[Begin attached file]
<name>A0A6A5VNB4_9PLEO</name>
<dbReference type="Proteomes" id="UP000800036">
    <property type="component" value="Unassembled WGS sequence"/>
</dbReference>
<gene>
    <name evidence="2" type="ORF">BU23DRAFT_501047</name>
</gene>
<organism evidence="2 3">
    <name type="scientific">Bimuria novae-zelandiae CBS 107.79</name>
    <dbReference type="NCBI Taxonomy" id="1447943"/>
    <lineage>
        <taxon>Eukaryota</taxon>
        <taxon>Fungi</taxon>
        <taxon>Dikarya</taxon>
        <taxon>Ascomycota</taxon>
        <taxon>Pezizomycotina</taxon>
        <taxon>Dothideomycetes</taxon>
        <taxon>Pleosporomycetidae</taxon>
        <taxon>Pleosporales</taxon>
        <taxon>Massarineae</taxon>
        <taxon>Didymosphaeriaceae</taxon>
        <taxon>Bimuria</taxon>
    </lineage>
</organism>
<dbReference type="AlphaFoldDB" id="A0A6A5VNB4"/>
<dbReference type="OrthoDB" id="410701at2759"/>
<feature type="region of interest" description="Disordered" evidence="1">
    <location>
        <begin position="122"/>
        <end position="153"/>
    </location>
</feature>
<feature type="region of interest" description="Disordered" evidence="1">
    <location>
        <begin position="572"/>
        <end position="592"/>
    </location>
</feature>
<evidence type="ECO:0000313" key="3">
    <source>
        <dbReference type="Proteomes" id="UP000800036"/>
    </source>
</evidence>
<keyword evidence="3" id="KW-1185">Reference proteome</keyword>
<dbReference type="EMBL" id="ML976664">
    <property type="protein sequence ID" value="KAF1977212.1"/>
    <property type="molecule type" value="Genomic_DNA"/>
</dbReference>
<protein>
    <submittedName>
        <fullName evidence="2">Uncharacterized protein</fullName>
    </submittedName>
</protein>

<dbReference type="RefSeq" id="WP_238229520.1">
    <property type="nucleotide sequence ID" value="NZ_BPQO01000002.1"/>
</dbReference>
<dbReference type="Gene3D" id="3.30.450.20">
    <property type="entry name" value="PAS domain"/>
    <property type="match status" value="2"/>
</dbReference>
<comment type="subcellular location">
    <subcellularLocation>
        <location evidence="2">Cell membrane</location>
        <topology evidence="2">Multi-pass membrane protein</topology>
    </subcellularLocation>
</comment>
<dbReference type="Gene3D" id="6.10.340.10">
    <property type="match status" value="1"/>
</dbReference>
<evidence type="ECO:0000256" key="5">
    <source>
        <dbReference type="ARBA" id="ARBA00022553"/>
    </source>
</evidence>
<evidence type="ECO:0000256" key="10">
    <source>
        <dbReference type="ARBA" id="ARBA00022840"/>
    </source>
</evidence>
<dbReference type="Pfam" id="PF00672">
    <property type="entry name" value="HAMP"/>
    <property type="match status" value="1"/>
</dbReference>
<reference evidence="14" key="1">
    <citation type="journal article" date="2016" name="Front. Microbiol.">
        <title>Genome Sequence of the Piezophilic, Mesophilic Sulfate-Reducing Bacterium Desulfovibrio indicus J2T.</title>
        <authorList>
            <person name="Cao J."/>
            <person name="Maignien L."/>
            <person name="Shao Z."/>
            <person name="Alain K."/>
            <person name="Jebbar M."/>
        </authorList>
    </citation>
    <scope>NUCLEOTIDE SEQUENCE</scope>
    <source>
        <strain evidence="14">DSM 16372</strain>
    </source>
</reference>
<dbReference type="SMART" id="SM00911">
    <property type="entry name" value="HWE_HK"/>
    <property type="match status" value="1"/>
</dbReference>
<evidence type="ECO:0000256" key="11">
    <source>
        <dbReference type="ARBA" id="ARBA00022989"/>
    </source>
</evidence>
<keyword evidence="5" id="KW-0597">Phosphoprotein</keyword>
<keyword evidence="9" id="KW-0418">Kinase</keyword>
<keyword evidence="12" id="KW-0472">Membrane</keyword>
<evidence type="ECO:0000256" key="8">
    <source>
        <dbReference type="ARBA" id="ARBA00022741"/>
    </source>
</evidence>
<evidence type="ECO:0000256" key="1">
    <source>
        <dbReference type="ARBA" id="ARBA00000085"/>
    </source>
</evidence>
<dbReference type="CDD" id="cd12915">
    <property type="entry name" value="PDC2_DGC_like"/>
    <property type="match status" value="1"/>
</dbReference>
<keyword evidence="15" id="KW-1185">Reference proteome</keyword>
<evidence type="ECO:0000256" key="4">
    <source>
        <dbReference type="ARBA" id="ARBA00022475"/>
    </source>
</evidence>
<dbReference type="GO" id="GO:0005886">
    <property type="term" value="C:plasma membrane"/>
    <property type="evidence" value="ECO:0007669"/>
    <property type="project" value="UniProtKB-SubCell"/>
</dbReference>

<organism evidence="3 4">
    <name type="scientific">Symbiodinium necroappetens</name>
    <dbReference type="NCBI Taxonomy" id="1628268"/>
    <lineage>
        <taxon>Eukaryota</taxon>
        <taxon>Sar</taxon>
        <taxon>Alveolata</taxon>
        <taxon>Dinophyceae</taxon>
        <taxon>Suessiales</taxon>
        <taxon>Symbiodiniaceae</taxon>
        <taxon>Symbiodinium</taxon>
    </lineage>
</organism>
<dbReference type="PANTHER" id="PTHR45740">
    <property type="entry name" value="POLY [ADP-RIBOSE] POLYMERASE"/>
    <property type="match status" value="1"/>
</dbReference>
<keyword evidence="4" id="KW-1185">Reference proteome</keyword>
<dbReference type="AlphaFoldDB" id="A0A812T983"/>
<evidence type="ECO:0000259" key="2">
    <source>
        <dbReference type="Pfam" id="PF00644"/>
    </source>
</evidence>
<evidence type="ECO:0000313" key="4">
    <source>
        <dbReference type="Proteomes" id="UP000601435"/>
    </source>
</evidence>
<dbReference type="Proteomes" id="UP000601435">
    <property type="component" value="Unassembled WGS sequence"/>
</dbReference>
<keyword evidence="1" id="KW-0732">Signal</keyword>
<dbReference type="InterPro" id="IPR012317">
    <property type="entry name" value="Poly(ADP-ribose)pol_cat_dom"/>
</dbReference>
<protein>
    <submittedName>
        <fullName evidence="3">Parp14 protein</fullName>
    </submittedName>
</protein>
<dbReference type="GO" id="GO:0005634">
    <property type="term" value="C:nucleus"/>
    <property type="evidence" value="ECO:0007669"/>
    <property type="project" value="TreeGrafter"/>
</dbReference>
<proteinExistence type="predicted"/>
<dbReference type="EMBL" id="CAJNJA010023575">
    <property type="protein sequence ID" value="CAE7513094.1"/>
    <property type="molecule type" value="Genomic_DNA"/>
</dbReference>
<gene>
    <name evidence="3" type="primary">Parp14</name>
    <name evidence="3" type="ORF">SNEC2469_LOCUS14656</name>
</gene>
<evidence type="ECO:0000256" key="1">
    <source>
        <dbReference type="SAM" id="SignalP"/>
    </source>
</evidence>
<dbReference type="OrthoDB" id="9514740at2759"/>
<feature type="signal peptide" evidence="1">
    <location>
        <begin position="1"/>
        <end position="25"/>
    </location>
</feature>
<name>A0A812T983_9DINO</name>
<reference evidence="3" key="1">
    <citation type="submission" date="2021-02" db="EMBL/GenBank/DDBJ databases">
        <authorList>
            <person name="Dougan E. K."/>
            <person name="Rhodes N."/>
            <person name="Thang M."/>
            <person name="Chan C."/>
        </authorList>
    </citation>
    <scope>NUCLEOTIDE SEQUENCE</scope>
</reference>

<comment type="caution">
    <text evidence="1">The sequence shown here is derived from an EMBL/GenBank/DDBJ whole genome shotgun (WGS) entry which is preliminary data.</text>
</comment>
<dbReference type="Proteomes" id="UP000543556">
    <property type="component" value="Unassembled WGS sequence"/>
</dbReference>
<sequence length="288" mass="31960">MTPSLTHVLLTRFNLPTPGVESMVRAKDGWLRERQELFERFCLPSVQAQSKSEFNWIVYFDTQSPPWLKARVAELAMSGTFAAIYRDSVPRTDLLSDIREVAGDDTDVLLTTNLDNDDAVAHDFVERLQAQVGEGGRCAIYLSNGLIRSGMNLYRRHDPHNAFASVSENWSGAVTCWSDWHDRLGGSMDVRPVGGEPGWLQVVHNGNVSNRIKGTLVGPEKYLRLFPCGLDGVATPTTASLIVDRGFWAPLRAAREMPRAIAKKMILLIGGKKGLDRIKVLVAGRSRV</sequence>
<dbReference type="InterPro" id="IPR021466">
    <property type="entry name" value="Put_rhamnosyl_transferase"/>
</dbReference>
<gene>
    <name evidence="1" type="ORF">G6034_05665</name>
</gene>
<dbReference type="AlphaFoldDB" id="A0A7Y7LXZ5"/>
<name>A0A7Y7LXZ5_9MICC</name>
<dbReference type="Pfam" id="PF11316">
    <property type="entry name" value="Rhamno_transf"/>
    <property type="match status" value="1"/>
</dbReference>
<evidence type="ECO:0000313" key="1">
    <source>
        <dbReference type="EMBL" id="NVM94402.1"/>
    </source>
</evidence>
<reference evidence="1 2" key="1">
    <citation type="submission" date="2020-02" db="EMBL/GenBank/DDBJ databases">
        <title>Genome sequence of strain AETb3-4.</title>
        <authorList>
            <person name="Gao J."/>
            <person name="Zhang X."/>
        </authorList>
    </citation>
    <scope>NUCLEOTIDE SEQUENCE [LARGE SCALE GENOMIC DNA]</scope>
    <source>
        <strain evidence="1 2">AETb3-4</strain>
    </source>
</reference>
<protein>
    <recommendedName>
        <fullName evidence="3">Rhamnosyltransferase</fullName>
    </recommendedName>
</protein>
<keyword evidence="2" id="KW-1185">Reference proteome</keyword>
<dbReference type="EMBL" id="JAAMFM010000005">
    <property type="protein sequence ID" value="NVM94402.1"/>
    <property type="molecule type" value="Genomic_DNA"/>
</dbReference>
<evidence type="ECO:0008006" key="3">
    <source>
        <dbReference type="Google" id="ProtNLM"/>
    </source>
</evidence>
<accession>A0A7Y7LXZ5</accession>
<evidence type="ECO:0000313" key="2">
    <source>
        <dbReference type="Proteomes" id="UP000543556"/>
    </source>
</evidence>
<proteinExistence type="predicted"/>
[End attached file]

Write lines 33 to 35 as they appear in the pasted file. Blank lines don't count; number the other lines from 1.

<feature type="region of interest" description="Disordered" evidence="1">
    <location>
        <begin position="572"/>